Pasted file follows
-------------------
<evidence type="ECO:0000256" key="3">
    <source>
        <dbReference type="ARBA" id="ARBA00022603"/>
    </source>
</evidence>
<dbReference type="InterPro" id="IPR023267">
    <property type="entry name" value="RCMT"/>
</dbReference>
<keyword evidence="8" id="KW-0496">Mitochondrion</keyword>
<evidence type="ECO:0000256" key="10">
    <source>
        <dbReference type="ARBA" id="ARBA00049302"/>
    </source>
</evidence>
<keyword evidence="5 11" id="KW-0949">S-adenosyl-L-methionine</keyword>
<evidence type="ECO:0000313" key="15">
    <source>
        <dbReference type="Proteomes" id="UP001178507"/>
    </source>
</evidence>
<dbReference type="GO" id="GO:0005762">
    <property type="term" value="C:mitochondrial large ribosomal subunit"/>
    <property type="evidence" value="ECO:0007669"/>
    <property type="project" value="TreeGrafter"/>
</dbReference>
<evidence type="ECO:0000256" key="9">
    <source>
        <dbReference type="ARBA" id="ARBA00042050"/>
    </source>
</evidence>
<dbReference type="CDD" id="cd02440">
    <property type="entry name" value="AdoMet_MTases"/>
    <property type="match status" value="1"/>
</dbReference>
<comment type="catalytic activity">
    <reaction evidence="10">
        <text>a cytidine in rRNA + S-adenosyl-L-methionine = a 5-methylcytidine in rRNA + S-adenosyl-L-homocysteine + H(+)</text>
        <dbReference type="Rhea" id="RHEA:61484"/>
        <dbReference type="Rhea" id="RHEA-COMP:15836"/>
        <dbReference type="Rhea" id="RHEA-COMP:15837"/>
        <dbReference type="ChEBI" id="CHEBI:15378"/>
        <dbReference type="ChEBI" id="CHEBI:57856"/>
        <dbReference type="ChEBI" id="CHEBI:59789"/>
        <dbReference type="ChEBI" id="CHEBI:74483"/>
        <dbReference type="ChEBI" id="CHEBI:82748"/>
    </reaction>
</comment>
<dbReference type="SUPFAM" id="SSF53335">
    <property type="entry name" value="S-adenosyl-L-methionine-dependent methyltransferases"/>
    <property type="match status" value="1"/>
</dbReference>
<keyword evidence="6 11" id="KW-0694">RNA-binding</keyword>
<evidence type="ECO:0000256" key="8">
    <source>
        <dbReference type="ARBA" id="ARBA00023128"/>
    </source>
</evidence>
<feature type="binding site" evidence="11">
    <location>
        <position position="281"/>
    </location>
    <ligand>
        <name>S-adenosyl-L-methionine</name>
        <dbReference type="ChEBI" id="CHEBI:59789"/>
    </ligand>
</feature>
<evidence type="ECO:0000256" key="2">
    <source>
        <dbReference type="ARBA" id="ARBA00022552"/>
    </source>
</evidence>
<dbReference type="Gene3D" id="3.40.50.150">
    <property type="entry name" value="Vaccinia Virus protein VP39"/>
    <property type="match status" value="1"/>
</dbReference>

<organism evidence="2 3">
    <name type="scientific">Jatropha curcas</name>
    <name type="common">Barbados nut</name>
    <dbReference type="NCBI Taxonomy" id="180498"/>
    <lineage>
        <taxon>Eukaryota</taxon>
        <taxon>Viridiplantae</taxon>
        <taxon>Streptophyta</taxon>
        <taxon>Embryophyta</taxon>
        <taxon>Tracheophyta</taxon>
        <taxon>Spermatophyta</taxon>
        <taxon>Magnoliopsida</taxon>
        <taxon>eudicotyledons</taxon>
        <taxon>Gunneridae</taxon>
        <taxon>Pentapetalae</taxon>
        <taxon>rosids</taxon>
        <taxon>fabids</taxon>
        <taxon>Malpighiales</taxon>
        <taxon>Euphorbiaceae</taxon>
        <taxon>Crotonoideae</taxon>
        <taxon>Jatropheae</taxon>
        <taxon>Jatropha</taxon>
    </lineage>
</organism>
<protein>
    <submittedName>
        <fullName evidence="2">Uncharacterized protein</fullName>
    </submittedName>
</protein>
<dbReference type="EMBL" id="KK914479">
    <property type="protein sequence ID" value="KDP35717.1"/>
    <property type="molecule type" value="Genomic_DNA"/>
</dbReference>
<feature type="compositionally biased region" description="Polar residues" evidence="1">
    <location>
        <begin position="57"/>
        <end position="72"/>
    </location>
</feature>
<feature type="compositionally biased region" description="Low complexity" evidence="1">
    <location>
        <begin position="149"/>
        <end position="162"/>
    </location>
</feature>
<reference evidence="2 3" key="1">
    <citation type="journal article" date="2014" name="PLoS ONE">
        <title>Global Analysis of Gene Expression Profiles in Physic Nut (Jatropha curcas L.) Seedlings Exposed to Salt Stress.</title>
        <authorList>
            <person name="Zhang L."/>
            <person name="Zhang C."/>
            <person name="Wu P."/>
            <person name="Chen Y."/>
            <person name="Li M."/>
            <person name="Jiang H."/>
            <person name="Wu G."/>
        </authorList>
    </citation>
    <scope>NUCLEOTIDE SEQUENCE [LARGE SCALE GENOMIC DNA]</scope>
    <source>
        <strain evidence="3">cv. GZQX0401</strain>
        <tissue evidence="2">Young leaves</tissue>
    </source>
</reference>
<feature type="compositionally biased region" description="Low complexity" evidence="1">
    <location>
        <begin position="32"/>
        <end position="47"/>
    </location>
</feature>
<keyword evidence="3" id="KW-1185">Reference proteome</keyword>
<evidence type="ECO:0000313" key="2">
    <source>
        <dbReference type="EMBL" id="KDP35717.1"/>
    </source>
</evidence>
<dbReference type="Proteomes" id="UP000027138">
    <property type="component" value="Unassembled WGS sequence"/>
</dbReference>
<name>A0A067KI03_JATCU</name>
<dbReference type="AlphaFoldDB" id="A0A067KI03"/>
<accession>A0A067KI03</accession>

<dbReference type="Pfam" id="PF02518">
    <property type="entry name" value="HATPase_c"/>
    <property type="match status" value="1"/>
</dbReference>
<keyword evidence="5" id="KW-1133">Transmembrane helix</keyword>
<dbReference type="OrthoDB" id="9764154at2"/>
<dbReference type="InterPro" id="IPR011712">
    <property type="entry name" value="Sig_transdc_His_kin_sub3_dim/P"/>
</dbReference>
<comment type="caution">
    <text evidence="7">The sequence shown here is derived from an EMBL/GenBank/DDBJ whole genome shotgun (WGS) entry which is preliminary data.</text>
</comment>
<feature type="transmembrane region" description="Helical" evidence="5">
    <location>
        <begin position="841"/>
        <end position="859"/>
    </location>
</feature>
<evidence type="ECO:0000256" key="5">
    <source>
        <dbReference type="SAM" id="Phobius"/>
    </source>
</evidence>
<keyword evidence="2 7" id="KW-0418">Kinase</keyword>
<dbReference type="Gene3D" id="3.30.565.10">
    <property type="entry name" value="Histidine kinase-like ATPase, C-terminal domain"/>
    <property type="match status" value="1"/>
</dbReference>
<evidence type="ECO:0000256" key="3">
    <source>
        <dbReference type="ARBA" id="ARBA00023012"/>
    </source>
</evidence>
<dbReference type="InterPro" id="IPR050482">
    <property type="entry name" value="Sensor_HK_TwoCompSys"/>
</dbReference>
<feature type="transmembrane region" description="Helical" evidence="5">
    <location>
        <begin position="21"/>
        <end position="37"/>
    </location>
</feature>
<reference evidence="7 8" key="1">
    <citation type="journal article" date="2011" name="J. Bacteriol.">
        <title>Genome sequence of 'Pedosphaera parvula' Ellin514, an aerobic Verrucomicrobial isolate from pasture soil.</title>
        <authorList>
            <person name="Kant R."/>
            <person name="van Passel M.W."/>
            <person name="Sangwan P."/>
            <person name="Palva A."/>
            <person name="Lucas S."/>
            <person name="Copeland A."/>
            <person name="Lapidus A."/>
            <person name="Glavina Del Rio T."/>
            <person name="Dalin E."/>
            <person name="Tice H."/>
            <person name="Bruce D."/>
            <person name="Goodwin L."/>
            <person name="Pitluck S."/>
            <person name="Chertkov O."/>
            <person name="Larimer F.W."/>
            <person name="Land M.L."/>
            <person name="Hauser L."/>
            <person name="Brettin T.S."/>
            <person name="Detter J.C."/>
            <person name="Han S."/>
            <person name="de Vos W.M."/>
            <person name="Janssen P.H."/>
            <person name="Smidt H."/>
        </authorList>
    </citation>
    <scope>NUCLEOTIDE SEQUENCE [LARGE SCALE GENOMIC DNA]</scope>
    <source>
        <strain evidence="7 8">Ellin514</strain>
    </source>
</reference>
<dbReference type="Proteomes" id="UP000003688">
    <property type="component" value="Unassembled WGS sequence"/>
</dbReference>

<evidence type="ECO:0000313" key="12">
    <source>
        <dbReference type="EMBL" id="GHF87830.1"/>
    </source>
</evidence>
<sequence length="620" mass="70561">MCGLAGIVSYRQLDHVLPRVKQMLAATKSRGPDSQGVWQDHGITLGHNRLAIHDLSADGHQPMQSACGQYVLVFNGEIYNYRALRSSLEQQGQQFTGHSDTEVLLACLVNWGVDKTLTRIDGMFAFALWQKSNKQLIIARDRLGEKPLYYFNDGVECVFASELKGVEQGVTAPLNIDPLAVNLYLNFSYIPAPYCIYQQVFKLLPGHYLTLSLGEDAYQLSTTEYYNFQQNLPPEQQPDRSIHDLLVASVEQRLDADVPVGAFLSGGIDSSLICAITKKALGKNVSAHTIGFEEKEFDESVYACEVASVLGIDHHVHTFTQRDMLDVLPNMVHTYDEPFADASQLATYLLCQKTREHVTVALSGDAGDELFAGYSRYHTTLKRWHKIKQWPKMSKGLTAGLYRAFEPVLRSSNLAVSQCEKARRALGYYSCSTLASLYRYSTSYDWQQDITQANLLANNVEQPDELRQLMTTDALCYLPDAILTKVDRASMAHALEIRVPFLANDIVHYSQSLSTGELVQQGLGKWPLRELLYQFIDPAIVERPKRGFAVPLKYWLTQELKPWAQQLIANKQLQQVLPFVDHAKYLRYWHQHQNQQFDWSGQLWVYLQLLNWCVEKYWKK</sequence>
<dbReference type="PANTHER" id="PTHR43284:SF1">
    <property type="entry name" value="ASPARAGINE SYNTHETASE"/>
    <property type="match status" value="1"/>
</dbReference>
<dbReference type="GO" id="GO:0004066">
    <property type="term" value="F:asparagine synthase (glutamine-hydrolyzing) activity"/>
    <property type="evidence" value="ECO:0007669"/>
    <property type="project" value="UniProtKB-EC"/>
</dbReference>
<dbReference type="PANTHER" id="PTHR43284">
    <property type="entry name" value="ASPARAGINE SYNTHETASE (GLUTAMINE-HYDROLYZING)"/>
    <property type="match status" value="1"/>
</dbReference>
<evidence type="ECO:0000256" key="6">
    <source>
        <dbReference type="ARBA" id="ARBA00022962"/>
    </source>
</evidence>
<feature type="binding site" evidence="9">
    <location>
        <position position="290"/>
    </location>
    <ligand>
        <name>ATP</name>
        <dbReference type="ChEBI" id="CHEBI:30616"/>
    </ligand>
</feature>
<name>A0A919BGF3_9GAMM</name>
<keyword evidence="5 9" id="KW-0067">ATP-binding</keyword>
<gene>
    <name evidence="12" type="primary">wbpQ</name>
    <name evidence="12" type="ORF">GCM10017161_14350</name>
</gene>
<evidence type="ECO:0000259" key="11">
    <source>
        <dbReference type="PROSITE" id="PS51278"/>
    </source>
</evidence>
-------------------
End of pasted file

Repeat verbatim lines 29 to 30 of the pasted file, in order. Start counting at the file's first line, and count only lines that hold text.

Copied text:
    </source>
</evidence>